In every recruiting class there are always a handful of players who are prime candidates to redshirt, a couple that will be long term projects, a couple that will never be more than quality depth and a few who can contribute early and often. These players are often a combination of two things: great size for their position and unique athletic ability. A player like Russell Shepard, for instance, may be undersized, but his off-the-charts speed made him a candidate to step in and play right away. Rueben Randle is a true blend of a player ready to step on the field and play immediately.
Sometimes, the immediate contributors are a bit surprising. For instance, Morris Claiborne, an unheralded Louisiana athlete that earned a late offer, surprised fans when he stepped on the field and immediately impressed last summer. But others you just know are ready. Eric Reid is one of the latter.
Eric Reid passes the eyeball test, there is no doubt about that. Very few players come out of high school with the combination of physique and speed of Eric Reid. Reid spent his high school career playing safety, and his build has prompted fans and analysts to speculate about a potential move to LB at the next level. Yet, at every stop Reid continues to impress with his defensive back skills.
The LSU roster lists him as 6'2, 200 lbs. but I think they may be shorting him a few pounds based on the pictures I've seen. LSU just finished a tenure with a larger safety in Chad Jones. Jones was a true enforcer in the run game, but despite his tremendous athleticism, his coverage skills were suspect at best. The similarities between Reid and Jones stop with frame.
Throw on Reid's highlight tape, and it's less adorned with big-time hits than it is with interceptions and pass break-ups. In that case, he looks more like another Louisiana safety who shares his namesake. Coverage is an instinctual game. You can learn basic coverage skills, but true ball-hawking playmakers (something LSU hasn't seen in a while) have a knack for the football. The highlight tape reveals that Reid seems to have that knack. When the ball is in the air, Reid seems to find it and has the speed to do something about it.
On the downside, he's not a big hitter at this point. He has the size to be an enforcer, but he doesn't bring that mentality to the run game. He's a bit hit or miss when it comes to delivering a blow. At times, he will throw himself in there and other times he's more tentative. Which leads to a bigger concern: the health of his shoulder. Reid battled shoulder troubles all throughout his high school career, which may explain his less than 100% aggressive approach to delivering a blow. If those injuries continue, Reid may be one of those sad, injury-riddled cases.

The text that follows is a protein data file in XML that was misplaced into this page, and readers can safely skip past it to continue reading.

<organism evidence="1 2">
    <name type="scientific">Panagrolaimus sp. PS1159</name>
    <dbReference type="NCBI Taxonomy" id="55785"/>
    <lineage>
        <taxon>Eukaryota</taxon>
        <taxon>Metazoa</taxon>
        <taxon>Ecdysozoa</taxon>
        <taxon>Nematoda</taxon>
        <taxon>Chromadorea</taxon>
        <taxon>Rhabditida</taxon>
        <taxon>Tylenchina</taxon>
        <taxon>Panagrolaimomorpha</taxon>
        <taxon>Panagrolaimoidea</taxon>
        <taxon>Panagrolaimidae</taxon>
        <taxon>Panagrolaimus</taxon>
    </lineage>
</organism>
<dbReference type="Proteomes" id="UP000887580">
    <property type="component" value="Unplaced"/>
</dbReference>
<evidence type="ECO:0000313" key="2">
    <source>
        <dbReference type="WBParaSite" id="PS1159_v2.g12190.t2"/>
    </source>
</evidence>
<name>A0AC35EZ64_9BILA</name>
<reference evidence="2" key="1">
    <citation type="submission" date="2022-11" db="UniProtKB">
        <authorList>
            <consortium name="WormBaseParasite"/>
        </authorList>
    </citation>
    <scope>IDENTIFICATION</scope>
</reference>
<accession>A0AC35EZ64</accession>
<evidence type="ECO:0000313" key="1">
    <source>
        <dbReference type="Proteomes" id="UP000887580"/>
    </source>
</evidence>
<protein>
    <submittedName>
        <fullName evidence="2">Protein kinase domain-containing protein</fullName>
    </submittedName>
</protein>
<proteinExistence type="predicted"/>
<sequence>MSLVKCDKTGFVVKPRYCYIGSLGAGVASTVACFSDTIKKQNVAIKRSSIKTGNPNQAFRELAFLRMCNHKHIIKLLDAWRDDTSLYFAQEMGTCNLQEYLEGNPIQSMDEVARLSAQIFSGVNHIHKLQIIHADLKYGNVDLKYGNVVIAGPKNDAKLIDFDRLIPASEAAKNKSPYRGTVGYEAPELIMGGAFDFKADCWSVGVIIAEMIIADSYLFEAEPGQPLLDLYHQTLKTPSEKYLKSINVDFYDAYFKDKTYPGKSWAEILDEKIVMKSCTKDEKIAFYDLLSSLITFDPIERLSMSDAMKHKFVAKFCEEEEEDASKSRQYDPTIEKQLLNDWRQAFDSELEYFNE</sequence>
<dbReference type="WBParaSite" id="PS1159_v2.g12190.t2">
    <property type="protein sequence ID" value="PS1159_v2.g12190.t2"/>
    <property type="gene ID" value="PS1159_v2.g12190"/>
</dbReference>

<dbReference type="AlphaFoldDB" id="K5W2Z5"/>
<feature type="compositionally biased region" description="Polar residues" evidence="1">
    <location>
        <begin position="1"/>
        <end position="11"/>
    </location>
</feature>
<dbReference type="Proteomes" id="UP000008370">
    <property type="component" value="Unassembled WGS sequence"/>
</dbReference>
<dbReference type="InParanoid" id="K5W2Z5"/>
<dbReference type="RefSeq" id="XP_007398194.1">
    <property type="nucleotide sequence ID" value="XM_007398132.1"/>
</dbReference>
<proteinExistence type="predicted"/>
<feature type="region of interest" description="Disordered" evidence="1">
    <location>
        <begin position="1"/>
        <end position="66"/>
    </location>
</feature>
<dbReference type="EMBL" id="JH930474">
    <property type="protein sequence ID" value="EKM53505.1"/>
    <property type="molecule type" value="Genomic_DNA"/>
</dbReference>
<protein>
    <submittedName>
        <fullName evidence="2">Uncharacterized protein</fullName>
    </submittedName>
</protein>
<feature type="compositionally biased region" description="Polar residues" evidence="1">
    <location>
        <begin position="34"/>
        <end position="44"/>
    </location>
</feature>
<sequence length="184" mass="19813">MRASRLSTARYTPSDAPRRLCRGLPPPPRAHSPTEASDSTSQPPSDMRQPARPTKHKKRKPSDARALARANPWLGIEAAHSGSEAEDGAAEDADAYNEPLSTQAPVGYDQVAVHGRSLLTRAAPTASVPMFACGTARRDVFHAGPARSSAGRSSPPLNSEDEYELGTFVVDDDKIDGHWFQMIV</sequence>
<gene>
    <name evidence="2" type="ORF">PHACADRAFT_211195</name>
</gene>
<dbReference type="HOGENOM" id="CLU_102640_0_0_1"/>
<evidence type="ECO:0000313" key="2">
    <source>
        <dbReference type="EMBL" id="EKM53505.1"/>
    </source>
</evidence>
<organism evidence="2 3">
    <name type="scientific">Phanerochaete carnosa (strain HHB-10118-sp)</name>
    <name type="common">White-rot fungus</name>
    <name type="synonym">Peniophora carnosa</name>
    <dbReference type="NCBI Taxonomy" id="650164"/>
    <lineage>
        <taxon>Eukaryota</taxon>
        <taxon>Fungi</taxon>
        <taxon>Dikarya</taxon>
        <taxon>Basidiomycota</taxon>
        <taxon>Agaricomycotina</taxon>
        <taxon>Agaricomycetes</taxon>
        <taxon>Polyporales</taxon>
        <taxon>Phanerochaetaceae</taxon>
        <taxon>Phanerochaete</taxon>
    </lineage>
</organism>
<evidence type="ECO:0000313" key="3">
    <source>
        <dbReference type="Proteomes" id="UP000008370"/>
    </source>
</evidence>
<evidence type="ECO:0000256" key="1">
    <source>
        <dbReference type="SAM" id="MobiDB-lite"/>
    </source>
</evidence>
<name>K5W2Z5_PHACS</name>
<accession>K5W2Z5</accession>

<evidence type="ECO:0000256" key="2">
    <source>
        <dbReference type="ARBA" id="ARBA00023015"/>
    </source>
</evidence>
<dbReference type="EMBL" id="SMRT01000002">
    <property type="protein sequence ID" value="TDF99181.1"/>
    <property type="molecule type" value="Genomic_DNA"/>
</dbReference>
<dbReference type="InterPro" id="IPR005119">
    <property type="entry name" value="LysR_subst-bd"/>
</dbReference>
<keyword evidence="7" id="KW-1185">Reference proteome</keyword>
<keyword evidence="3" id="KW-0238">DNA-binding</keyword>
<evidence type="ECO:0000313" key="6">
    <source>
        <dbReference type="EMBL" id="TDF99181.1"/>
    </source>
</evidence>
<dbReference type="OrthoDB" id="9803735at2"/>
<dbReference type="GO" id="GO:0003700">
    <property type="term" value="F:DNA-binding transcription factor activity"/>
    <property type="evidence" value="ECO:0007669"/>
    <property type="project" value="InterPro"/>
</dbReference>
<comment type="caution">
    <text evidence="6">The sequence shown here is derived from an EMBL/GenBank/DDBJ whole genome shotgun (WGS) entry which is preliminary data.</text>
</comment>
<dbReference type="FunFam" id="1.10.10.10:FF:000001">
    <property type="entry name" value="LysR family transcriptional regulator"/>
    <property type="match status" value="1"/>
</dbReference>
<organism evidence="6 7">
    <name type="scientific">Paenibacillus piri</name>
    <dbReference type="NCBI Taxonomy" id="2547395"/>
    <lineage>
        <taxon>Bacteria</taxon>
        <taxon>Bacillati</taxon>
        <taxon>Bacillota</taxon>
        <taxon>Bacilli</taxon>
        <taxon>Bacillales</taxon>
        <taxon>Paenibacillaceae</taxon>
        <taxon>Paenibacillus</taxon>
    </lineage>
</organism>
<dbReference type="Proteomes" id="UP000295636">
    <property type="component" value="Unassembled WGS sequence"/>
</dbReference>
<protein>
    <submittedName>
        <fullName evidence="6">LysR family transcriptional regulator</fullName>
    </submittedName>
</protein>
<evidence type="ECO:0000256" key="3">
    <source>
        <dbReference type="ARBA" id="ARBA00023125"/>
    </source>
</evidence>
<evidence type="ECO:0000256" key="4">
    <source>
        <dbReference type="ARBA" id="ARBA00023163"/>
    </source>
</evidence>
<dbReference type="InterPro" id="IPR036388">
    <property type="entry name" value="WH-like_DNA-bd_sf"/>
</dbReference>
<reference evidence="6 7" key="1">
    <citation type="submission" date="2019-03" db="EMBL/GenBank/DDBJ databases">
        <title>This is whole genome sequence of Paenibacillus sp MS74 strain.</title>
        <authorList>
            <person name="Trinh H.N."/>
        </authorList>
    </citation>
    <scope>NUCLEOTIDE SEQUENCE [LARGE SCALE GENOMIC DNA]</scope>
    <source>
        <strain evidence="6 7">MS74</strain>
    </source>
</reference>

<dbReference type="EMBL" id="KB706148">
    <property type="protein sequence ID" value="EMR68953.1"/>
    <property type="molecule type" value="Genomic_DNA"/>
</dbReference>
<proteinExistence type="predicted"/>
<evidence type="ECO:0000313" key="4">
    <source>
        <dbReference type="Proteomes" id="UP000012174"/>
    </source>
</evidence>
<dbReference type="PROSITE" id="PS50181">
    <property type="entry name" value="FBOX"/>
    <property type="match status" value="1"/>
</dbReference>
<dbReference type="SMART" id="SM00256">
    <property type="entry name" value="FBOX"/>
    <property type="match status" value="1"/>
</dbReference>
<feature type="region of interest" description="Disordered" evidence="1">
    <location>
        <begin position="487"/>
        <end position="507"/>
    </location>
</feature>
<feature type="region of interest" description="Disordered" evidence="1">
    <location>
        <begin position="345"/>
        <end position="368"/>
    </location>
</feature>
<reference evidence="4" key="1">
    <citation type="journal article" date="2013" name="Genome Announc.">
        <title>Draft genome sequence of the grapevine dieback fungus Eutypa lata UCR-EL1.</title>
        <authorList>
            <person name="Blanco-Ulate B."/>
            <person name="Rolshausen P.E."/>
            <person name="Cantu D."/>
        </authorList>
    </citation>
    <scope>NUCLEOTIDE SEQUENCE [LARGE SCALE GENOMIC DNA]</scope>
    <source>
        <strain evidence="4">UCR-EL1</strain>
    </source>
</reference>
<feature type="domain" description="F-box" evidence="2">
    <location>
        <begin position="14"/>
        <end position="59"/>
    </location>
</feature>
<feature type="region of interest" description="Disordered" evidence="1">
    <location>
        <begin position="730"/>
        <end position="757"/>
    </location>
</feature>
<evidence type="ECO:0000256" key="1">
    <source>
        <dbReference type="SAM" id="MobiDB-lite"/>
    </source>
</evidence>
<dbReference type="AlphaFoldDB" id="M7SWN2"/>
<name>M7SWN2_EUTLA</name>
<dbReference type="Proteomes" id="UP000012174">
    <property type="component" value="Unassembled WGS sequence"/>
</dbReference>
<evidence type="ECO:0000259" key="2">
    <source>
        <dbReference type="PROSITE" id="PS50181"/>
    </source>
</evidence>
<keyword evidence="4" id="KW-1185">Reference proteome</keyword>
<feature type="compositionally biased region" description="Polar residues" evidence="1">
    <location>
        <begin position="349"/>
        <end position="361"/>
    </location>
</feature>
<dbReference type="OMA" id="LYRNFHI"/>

However, let's assume (for the sake of optimism), Reid maintains a clear bill of health. Looking at the depth chart, Reid has already spent the late summer running in the no. 2 spot at safety. With Senior Jai Eugene and Junior Brandon Taylor holding down the starting spots this year, with Junior Karnell Hatcher playing the role of primary backup. By now, it's evident that Hatcher is mostly a scheme specific role player. He struggles in coverage and a move to LB may not be entirely out of the question. That leaves one safety spot open in the 2011 season, which will likely be a competition between Reid and super-stud Craig Loston.
Reid and Loston's skills complement each other extremely well. Loston is a vicious hitter with speed and skills to play coverage, whilst Reid is more of a coverage-styled safety with the size and strength to be a hitter. The thought of having them as starting safeties in 2012 is simply astounding.
Every camp Reid attended last summer, including the FBU Top Stars Camp in Tallahassee (which included some of the nation's top players), he completely dominated. Scouts were repeatedly impressed by his coverage skills and huge frame.
Reid is an explosive, athletic player with limitless potential. While I'd love to see him be a bit more physical on tape, I'm less concerned about that than his shoulder troubles. If Reid stays healthy, the potential to be a three-year starter and potential All-SEC player is there. He's a coach's kid, with a tremendous work ethic and a great student. In that sense, he's truly a coach's dream. He possesses outstanding closing speed and tremendous coverage instincts. Reid has the potential to be the type of safety we always envisioned Chad Jones blossoming into.
High End: Reid contributes this year in certain packages and on special teams. He remains healthy for four years and becomes a full-time starter in 2012. Eventually grows into an All-American caliber safety and approaches the LSU interceptions record.
Low End: Unfortunately, the potential for an extremely low is possible due to Reid's injury history. At worst, I see Reid battling injuries for the entirety of his career and never being able to become the player we hoped based on that.
Realistic: Reid faces some injury trouble throughout his career, but finally gets things right and has a tremendous career at LSU, where he blossoms under the coaching of Chavis and Cooper.